Remark: $\mathbf{x} = \mathbf{x}_0$. Furthermore, $\mathbf{P} \succeq 0 \wedge \mathbf{Q} \succeq 0$ implies that $\mathbf{\Omega} \succeq 0$ and $\mathbf{R} \succ 0$ implies that $\mathbf{\Psi} \succ 0$. The cost function now still depends on the future state $\mathbf{X}$. To eliminate $\mathbf{X}$ the prediction matrices $\mathbf{\Phi}$ and $\mathbf{\Gamma}$ are computed such that the stacked state vector is a function of the initial state and the stacked input vector i.e. $\mathbf{X} = \mathbf{\Phi}\mathbf{x} + \mathbf{\Gamma}\mathbf{U}$.

$$ \mathbf{\Phi} = \begin{bmatrix} \mathbf{A} \\ \mathbf{A}^2 \\ \vdots \\ \mathbf{A}^N \end{bmatrix} \qquad \mathbf{\Gamma} = \begin{bmatrix} \mathbf{B} & 0 & \cdots & 0 \\ \mathbf{A}\mathbf{B} & \mathbf{B} & \cdots & 0 \\ \vdots & \vdots & \ddots & \vdots \\ \mathbf{A}^{N-1}\mathbf{B} & \mathbf{A}^{N-2}\mathbf{B} & \cdots & \mathbf{B} \end{bmatrix} $$

The cost function $\mathbf{V}(\mathbf{x},\mathbf{U})$ can now be written as a function of the initial state $\mathbf{x}$ and the stacked input vector $\mathbf{U}$

$$ \mathbf{V}(\mathbf{x},\mathbf{U}) = \frac{1}{2} \mathbf{U}^\mathrm{T} \mathbf{G} \mathbf{U} + \mathbf{U}^\mathrm{T} \mathbf{F}\mathbf{x} + \mathbf{x}^\mathrm{T} \left( \mathbf{Q} + \mathbf{\Phi}^\mathrm{T} \mathbf{\Omega} \mathbf{\Phi} \right) \mathbf{x} $$

Where $\mathbf{G} = 2\left(\mathbf{\Psi} + \mathbf{\Gamma}^\mathrm{T} \mathbf{\Omega} \mathbf{\Gamma} \right)$, $\mathbf{F} = 2 \mathbf{\Gamma}^\mathrm{T} \mathbf{\Omega} \mathbf{\Phi}$ and $\mathbf{G} \succ 0$. The last term of the newly derived cost function is independent on $\mathbf{U}$. Therefore, it can be neglected when computing the optimal input sequence $\mathbf{U}^*(\mathbf{x})$

Now lets add some input and state constraints

$$ \mathbf{u}_\mathrm{min} \leq \mathbf{u}_k \leq \mathbf{u}_\mathrm{max} \wedge \mathbf{x}_\mathrm{min} \leq \mathbf{x}_k \leq \mathbf{x}_\mathrm{max} $$

This can be rewritten to

$$ \begin{bmatrix} 0 \\ 0 \\ -\mathbf{I}_n \\ \mathbf{I}_n \end{bmatrix} \mathbf{x}_k + \begin{bmatrix} -\mathbf{I}_m \\ \mathbf{I}_m \\ 0 \\ 0 \end{bmatrix} \mathbf{u}_k \leq \begin{bmatrix} -\mathbf{u}_\mathrm{min} \\ \mathbf{u}_\mathrm{max} \\ -\mathbf{x}_\mathrm{min} \\ \mathbf{x}_\mathrm{max} \end{bmatrix} \Leftrightarrow \mathbf{M}_k\mathbf{x}_k + \mathbf{E}_k\mathbf{u}_k \leq \mathbf{b}_k $$

Now note that this is only valid for $k = 0,1 \ldots, N-1$ so not up to the control horizon $N$. As such we add a terminal constraint for $N$ on the state.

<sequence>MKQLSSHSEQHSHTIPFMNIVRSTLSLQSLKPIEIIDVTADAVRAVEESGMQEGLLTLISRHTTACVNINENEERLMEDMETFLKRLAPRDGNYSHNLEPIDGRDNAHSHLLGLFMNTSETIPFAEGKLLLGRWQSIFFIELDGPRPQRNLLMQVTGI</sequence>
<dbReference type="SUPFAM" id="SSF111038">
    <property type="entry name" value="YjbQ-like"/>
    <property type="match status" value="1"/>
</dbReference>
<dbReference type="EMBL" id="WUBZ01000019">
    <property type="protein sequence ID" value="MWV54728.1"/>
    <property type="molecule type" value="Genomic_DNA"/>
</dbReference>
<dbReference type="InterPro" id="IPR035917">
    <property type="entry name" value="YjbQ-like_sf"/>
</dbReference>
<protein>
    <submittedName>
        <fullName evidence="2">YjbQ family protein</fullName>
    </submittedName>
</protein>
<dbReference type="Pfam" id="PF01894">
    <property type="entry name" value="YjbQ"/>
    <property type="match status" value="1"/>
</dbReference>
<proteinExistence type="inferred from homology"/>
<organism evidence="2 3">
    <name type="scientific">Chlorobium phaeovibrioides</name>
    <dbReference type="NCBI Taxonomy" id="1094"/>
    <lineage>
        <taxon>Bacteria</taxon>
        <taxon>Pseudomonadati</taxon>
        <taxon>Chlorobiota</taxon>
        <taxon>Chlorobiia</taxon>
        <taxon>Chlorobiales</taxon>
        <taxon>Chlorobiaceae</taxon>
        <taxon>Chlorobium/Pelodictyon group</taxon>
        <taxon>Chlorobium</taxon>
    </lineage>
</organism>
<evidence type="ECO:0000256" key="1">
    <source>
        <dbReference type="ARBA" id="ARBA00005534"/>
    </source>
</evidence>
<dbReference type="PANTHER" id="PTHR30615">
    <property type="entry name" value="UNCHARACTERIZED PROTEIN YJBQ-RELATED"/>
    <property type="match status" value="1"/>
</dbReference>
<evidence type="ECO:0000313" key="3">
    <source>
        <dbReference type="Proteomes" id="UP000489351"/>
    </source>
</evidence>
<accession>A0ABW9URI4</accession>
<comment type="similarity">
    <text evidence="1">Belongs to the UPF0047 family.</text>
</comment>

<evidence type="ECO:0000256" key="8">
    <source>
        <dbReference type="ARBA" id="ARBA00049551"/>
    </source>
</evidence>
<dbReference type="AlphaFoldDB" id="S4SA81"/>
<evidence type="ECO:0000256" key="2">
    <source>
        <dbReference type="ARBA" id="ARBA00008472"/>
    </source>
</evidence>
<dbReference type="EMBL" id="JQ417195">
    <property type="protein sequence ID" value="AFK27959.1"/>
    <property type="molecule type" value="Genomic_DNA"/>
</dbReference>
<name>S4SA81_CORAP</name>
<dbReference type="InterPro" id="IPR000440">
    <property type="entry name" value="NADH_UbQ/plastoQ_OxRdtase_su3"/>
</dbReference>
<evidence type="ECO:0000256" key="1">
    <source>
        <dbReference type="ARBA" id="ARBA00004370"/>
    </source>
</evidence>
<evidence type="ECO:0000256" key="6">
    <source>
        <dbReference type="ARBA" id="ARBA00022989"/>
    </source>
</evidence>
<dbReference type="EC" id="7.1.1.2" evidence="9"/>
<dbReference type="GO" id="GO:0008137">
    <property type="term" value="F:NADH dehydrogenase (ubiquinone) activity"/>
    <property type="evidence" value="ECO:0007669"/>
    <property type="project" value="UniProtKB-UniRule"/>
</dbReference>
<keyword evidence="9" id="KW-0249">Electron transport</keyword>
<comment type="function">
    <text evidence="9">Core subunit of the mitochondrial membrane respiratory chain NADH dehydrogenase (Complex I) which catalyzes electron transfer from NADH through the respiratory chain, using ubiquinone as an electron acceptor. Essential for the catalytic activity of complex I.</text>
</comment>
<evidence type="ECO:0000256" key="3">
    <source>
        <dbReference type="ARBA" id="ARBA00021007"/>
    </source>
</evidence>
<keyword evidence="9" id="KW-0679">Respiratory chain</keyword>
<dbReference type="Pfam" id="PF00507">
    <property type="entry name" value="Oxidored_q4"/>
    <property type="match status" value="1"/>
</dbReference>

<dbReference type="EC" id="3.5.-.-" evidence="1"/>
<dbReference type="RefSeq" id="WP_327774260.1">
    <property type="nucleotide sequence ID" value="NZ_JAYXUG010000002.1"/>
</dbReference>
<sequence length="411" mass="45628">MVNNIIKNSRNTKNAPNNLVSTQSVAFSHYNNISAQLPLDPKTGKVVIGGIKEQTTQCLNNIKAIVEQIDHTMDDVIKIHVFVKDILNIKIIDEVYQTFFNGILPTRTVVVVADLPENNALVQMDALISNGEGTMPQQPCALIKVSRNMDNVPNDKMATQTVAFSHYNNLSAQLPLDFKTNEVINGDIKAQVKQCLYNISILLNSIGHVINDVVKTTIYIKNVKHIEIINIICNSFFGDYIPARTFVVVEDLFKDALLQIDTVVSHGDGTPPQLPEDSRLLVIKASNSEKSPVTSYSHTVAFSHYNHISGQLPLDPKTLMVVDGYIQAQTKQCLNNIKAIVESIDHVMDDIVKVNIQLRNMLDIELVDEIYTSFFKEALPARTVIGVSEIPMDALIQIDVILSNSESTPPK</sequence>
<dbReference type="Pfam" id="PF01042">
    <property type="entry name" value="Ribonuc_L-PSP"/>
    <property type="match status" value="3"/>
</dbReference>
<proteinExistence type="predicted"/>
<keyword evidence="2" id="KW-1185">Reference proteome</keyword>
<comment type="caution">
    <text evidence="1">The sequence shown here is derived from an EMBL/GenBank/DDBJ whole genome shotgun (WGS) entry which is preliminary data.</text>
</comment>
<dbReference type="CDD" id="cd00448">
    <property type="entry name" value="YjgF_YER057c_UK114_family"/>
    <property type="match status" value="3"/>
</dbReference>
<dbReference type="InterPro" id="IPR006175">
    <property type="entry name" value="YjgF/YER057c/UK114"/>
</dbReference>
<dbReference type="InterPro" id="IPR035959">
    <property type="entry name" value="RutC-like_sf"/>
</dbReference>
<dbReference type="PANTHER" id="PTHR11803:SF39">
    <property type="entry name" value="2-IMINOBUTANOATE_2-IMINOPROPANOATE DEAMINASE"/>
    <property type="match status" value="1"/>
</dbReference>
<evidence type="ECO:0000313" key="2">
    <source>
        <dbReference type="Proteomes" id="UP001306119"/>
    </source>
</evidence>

$$ \begin{bmatrix} -\mathbf{I}_{n} \\ \mathbf{I}_{n} \\ \end{bmatrix} \mathbf{x}_N \leq \begin{bmatrix} -\mathbf{x}_\mathrm{min} \\ \mathbf{x}_\mathrm{max} \\ \end{bmatrix} \Rightarrow \mathbf{M}_N\mathbf{x}_N \leq \mathbf{b}_N $$

All constraints can now be combined to

$$ \begin{gathered} \begin{bmatrix} \mathbf{M}_0 \\ 0 \\ \vdots \\ 0 \end{bmatrix} \mathbf{x}_0 + \begin{bmatrix} 0 & \cdots & 0 \\ \mathbf{M}_1 & \cdots & 0 \\ \vdots & \ddots & \vdots \\ 0 & \cdots & \mathbf{M}_N \end{bmatrix} \begin{bmatrix} \mathbf{x}_1 \\ \mathbf{x}_2 \\ \vdots \\ \mathbf{x}_N \end{bmatrix} + \begin{bmatrix} \mathbf{E}_0 & \cdots & 0 \\ \vdots & \ddots & \vdots \\ 0 & \cdots & \mathbf{E}_{N-1} \\ 0 & \cdots & 0 \end{bmatrix} \begin{bmatrix} \mathbf{u}_0 \\ \mathbf{u}_1 \\ \vdots \\ \mathbf{u}_N \end{bmatrix} \leq \begin{bmatrix} \mathbf{b}_0 \\ \mathbf{b}_1 \\ \vdots \\ \mathbf{b}_N \end{bmatrix} \\ \Leftrightarrow \\ \mathbf{\mathcal{D}}\mathbf{x} + \mathbf{\mathcal{M}}\mathbf{X} + \mathbf{\mathcal{E}}\mathbf{U} \leq \mathbf{c} \end{gathered} $$

Again this equation still depends on $\mathbf{X}$, which we eliminate using the same procedure as before. As a result, the above equation can be written as

$$\mathbf{J}\mathbf{U} \leq \mathbf{c} + \mathbf{W}\mathbf{x}$$

With $\mathbf{J} = \mathbf{\mathcal{M}}\mathbf{\Gamma} + \mathbf{\mathcal{E}}$ and $\mathbf{W} = -\mathbf{\mathcal{D}} - \mathbf{\mathcal{M}}\mathbf{\Phi}$. Now the constraints only depend on the stacked input vector and the initial state. The constrained MPC problem can then be formulated as

$$ \arg \underset{\mathbf{U}}{\min}\; \mathbf{V}(\mathbf{x},\mathbf{U}) \quad \text{s.t.} \quad \mathbf{J}\mathbf{U} \leq \mathbf{c} + \mathbf{W}\mathbf{x} $$

Now if you use a QP solver you will have the following QP problem

$$ \begin{aligned} \mathbf{U}^*(\mathbf{x}) = \arg \underset{\mathbf{U}}{\min}\;\;& \frac{1}{2}\mathbf{U}^\mathrm{T} \mathbf{G} \mathbf{U} + \mathbf{U}^\mathrm{T} \mathbf{F} \mathbf{x} \\[1ex] \text{subject to:}\;\;&\mathbf{x}_0 = \mathbf{x} \hspace{3cm} \text{Measurement} \nonumber \\ &\mathbf{J}\mathbf{U} \leq \mathbf{c} + \mathbf{W}\mathbf{x} \hspace{1.82cm} \text{Constraints} \nonumber \\ &\mathbf{Q} \succ 0, \mathbf{R} \succ 0 \hspace{1.99cm} \text{Cost weights} \end{aligned} $$

Now if you want to solve these kind of typical MPC problems, I would strongly advice to use the MPT toolbox, http://people.ee.ethz.ch/~mpt/3/, an example http://control.ee.ethz.ch/~mpt/3/UI/RegulationProblem. Furthermore, the slides from this workshop may help you as well https://www.kirp.chtf.stuba.sk/pc11/data/workshops/mpc/

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  • $\begingroup$ Very helpful explanation. $\endgroup$ – arcsin Jan 10 '15 at 10:29